Have you ever had shoes that after just a little bit of wear become loose enough that the heel slips every time you wear them? Or worse still shoes that fall off your feet as you walk?
Or, do you have one foot slightly larger than the other so that every time you buy shoes you have a choice of which foot has the issue; either one slightly too small or one slipping as you walk?
There are a number of ways that you can address this so that both feet are comfortable, and there is no need to walk along with your toes hanging onto the insole of your shoe as if you were wearing flip-flops that were too big.
One big issue is that customers start with the wrong size shoe – especially in high heels, where you may find you are an altogether different size than you are in flats. Check your shoe size, have your feet measured (or measure them yourself at home) and try shoes on one size up and one size down from that. All shoes have a slightly different fit, if they are wider shoes then you may need to go down a size, in high heels often the structure is such that it is better to go up slightly.
Have a think about the style of shoe you are buying if this is an ongoing issue for you:
Buying shoes with an ankle strap, or T strap can just give that extra bit of security needed to ensure that there is no slip on the heel by bringing the shoe with you when you step.
Heels elevate the heel much higher than the toe, logically, but wedges give a flatter profile whilst gaining you the same height – perhaps wedges rather than stilettos could be a good choice for you?
Open toed heels give the opportunity for feet to slide forwards on some design shoes, a closed toe gives better support at the front, and therefore keeps the heel back into the heel of the shoe better.
Is something you are doing causing the issue?
If you moisturise your feet slightly before leaving your house then you are creating a situation where the feet slip inside the shoe. Always ensure that feet are going into the shoe dry.
If sweat is causing the problem then there are a huge variety of socks and tights on the market, including those as thin as tights, that fit right inside the shoe and can’t be seen (foot liners) and tights with a foot in the design, both can make a change that solves the problem. There are even tights on the market with built in anti-slide feet pads. If you don’t like wearing socks or tights then an application of talcum powder on the sole of the feet will keep them dryer for longer, don’t put too much on though, or you end up with paste on your feet!
If though you already have the shoes and the problem how do you address it?
One of the strangest solutions, but commonly used, is to spray hairspray onto the bare feet before putting the shoe on. Spray from a generous distance, and focus on the area of the skin inside the shoe. Clearly common sense is necessary here – you don’t want to be so sticky that you are uncomfortable, but a light spritz can give that extra bit of resistance from the foot and solve a slight issue.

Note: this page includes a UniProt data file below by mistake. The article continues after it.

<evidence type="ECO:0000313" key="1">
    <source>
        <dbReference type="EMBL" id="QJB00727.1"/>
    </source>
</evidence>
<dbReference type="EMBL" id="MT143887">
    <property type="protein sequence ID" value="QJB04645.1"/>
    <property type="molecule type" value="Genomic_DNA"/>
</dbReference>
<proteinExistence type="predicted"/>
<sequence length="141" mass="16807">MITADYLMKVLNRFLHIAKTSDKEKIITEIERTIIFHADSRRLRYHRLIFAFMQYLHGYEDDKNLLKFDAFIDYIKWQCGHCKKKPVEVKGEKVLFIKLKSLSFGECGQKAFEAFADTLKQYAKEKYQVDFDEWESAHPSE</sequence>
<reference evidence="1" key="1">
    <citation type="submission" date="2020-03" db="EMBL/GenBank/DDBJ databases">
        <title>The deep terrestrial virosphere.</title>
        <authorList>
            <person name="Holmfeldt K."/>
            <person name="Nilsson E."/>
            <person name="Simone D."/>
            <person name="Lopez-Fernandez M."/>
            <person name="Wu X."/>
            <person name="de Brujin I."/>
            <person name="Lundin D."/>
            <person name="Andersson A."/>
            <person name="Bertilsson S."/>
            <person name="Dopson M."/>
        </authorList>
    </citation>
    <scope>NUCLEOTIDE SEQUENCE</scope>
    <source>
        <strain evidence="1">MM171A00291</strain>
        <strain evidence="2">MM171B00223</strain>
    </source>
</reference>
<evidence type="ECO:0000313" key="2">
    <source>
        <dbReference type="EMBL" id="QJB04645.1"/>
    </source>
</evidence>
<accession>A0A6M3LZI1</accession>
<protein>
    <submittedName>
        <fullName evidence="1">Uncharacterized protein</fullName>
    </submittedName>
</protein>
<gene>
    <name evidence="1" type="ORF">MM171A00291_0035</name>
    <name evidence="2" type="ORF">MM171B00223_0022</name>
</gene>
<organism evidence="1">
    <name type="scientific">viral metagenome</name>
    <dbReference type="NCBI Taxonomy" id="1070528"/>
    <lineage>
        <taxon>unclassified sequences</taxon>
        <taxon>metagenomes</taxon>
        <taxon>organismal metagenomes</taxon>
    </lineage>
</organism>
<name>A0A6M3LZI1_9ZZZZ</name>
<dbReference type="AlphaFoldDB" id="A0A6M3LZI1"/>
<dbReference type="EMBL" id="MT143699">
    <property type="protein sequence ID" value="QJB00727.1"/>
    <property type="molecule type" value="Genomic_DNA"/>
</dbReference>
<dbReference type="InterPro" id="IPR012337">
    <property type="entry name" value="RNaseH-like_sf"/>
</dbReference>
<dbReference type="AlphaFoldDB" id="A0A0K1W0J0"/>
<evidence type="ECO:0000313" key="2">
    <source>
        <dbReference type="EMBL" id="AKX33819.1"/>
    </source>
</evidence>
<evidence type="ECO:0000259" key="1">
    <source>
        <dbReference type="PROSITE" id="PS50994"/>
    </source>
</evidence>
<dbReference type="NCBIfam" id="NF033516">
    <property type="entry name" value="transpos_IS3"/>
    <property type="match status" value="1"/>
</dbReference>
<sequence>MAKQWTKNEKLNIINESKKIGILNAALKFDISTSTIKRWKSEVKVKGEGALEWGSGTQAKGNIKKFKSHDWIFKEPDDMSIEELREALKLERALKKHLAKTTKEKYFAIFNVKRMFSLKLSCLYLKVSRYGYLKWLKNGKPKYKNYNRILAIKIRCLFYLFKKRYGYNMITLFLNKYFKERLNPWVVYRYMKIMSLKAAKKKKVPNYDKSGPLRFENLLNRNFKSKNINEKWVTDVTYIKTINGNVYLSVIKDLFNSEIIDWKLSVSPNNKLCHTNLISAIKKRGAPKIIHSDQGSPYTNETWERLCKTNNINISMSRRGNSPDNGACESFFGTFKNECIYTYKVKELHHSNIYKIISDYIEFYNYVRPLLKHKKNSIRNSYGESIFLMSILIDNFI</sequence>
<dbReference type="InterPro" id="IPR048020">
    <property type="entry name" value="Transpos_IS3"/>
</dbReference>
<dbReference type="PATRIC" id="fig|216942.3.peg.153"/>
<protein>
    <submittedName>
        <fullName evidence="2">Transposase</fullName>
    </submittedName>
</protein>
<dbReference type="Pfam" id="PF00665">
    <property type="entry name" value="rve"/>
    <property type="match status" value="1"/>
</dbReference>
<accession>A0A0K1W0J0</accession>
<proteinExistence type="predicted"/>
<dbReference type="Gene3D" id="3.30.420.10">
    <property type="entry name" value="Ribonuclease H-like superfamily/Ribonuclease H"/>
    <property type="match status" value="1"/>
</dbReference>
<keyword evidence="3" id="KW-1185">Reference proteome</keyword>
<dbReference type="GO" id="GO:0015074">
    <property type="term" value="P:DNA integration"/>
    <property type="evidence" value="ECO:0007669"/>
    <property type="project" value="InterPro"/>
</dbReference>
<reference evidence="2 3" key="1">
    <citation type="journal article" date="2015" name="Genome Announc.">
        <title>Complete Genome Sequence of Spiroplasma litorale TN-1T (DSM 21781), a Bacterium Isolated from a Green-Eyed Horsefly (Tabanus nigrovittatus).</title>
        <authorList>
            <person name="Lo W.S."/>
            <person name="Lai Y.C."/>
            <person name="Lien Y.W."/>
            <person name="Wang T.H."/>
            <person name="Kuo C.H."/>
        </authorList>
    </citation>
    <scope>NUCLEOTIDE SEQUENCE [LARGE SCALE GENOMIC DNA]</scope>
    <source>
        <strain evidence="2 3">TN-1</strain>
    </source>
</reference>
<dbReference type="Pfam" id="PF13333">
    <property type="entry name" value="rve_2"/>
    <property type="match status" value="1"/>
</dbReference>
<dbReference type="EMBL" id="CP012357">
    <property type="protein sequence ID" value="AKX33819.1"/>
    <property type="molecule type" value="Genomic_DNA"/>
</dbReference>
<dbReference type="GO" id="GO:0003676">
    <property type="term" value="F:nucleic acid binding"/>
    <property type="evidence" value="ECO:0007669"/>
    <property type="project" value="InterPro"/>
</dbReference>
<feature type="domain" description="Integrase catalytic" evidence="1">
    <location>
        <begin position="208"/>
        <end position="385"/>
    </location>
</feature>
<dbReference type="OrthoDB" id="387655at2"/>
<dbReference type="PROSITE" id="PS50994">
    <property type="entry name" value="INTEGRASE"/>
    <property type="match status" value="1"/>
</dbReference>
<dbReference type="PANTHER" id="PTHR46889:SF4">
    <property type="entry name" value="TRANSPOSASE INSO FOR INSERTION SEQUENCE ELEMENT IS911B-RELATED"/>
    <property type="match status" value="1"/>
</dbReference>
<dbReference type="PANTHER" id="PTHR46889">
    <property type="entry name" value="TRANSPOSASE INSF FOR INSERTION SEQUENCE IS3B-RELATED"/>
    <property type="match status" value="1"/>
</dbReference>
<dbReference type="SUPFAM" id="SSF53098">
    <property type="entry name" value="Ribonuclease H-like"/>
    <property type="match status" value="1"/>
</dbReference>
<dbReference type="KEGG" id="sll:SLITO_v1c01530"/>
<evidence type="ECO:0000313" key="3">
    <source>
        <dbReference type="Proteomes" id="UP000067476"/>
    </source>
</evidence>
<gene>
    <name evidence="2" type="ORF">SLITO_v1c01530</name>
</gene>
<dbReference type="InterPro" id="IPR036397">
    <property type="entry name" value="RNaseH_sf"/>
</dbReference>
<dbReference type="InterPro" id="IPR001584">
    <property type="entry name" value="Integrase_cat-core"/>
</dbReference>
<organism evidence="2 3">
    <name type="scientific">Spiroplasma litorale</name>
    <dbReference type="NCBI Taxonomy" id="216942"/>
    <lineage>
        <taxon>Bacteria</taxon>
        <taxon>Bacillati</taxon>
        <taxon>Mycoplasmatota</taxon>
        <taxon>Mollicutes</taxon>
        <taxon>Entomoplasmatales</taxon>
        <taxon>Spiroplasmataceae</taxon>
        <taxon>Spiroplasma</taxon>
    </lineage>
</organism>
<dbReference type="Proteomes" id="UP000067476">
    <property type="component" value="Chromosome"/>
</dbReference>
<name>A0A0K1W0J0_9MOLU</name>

Making changes to the shoe:
There are a number of products that are available on the market to apply directly to the shoe to prevent the slipping.
Moleskin comes in different sizes and can be cut to fit the area on concern, it’s a self-adhesive padded insert that will reduce width just in the heel area inside the shoe.
Specially designed heel grips are marketed by a number of brands in various materials. These are pre-cut crescent shaped pieces of padding that fit inside the back of the heel onto the shoe.
A do-it-yourself emergency fix would be simple double sided tape (although there is professional double sided body tape available if you like this idea), not particularly comfortable, but preferable to falling off your heels on the way home.
Sometimes the issue is not that the heel is too widely cut, but that the shoe is slightly too big, this is especially true if you are only experiencing the problem on one foot. In this instance an insole introduced to the shoe can cure the issue. The slippage will be on your smaller foot, add an insole to that shoe only, and it just lifts the foot enough to take up that additional space in the shoe.
If your problem is in a high heel then it may be worth trying to cut down the insole so that it is just under the ball of the foot – that may be sufficient.
Gel inserts can be purchased that go underneath the foot, either the entire foot, or just the ball. These are resistant to movement, and help the foot to stay in position within the shoe.
You could slightly pad out the toe in a heeled shoe, with a mouldable material like tissue. Be careful not to overstuff, the aim is to prevent the foot from slipping into the toe space, not enable you to buy a pair of size 11 shoes in the sale when you are a size 6.
Finally, it may be worth considering how you walk. If you walk with a dropped toe, and the toe connects to the ground initially, then you are pushing forwards into your shoes. Focus on walking ‘heel-toe’ as you step forwards and see if this improves your foot positioning within your shoe as you walk. Smaller steps also cause less slippage, if you are used to marching about all day in flats, and suddenly find yourself in heels just shorten your stride shortly to allow your feet and body to stay in better alignment.